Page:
Although Shakespeare's plays are usually studied as high canonical literature, they were originally written as playscripts designed for the entertainment of a disorderly, socially heterogeneous crowd and the financial profit of the players. This course will attempt to resituate the plays in their original theatrical setting. We will study a representative selection of Shakespeare's comedies, tragedies, and histories (to be chosen by the class at the first meeting) along with background material on Shakespeare's theater and his culture. There will be one or two hour-exams, one or two short papers, and a final exam. In addition, students are expected to meet in study groups outside of class and to make thoughtful, well-informed contributions to the class listserv and discussions.
Epistolary fiction is fiction presented in the form of letters ("epistles"). Often epistolary fictions invite readers to take voyeuristic pleasure in reading supposedly personal, even intimate, letters not "addressed" to us. Sometimes an epistolary writer pose as an "editor" without responsibility for the content of the letters he or she makes public. Some epistolary fictions look much like other kinds of novels except for the inclusion of a letter-convention "frame." In all cases, epistolary fictions incorporate specific kinds of distance between tales and readers, suggest the possibility of readerly transgression, complicate the supposedly clear space between public and private, and make peculiar authenticity claims.
The late seventeenth and eighteenth centuries were the great age of English-language epistolary fiction. The form proliferated starting in the late 1660s, but by the beginning of the nineteenth century its popularity had dwindled markedly. Epistolary fiction was considered largely atavistic for most of the 19th and 20th centuries, though it never really disappeared. Remarkably, it is making something of a comeback today.
This course will consider the functions and appeal of epistolary fiction. We'll concentrate largely on texts from the form's hey-day between the mid-seventeenth and late-eighteenth centuries, but we'll also look at examples from the 19th and 20th centuries and consider some recent works. We'll ask what is at stake -- in aesthetic, political, moral/religious, and market terms -- in writing and publishing novels that pretend to be collections of private letters. Why did the epistolary form take off to such a spectacular extent during the "long eighteenth century" and why did its appeal dwindle when it did? What might account for the strong eighteenth-century association of epistolary fiction with women's voices and experiences? What part does epistolary fiction play in later British and American literary history, including contemporary fiction? Authors will include Aphra Behn, Elizabeth Singer Rowe, Samuel Richardson, Nick Bantock, and Lydia Davis, among others.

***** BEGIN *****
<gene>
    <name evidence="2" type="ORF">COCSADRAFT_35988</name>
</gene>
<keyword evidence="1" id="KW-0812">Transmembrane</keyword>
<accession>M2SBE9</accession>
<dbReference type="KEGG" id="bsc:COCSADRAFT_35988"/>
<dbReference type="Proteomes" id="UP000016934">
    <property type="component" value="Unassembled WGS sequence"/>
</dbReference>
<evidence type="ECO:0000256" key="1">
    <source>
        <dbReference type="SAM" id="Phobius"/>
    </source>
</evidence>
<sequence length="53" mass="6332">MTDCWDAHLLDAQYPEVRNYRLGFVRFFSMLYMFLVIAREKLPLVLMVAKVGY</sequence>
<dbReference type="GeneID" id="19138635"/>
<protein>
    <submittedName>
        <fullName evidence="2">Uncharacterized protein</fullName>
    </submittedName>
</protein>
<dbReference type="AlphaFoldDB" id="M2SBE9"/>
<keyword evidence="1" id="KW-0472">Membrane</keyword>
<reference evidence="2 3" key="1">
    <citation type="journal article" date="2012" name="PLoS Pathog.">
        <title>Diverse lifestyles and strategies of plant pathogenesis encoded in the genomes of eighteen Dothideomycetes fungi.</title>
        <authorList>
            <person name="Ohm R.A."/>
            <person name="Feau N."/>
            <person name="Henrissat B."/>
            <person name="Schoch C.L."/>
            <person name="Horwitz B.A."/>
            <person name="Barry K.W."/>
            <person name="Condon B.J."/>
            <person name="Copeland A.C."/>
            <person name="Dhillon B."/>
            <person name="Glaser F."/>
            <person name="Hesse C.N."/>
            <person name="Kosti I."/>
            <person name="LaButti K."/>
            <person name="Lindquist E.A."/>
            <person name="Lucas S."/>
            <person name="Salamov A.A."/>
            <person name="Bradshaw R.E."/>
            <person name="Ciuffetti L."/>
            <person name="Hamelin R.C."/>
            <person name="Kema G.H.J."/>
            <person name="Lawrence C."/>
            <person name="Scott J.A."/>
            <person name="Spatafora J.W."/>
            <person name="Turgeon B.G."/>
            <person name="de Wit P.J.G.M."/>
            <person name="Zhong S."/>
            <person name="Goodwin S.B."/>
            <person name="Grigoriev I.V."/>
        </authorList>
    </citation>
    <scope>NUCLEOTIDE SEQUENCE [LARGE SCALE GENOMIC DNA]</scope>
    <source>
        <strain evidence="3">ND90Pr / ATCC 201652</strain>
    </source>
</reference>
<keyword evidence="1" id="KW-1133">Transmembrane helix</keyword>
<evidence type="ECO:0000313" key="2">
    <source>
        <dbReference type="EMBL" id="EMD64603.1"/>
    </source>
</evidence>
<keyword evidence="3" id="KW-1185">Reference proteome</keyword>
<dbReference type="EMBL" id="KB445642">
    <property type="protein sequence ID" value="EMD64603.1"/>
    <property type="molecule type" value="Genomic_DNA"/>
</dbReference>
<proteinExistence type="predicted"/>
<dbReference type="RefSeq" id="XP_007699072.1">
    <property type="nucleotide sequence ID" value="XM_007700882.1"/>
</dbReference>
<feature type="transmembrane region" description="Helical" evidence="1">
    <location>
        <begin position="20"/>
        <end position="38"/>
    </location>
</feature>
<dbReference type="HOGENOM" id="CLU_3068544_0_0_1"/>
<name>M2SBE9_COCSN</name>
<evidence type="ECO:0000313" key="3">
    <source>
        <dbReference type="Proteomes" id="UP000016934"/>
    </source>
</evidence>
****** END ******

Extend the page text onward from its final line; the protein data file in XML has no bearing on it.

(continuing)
This seminar has a bold aim: it seeks to understand better what has happened in our world since the era of decolonization, by considering the term “politics” in its very broadest and most dramatic connotations: as the dream of social change and its failures. Another way of describing its subject matter is to say that it is about revolution and counterrevolution since the Bandung Conference. Together we will investigate the way in which major historical events, including the struggle for Algerian independence, the coup in Indonesia, the Cuban Revolution, the assassination of Patrice Lumumba in Congo, the Vietnam War, Latin American and African dictatorships, the Israeli Palestinian conflict, the Iranian revolution, the fall of the Soviet Union, the end of apartheid in South Africa, 9/11, the Iraq War, and its aftermath, have been represented in some of the most innovative and moving films of our time. Attention will therefore be paid to a variety of genres: including cinema verité, documentary, the thriller, the biopic, animation, the global conspiracy film, hyperlink cinema, and dystopian science fiction.
The ongoing and fraught question of race in America, as well as the American fixation on elections (which sometimes seems the be all and end all of politics here) may also come under scrutiny; but the idea is to have a more global reach. We will study 12 to 15 of the following titles (here grouped in terms of thematic connections), along with a rich collection of critical essays: Battle of Algiers, The Year of Living Dangerously/The Act of Killing, The Motor Cycle Diaries/Y Tu Mama Tambien, Lumumba/The Last King of Scotland, The Official Story/Missing/!No, The Lives of Others/Goodbye, Lenin, Persepolis, A Very British Coup, Invictus/ Endgame/ More than Just a Game, Mississippi Burning/American History X/ Crash, Caché, The Fog of War/W, The Reluctant Fundamentalist, The Ghost Writer, In the Valley of Elah, Waltz with Bashir, The Edukators/Die Welle/ Election, Children of Men.
Note also that this course will be taught in a way quite similar to my earlier seminar on Cinema and Globalization: students will view the set film on their own in advance and read the accompanying critical articles; occasional and voluntary in-class presentations are possible. Requirements: a midterm paper of around 8-10 pages and a final paper of around 8-12.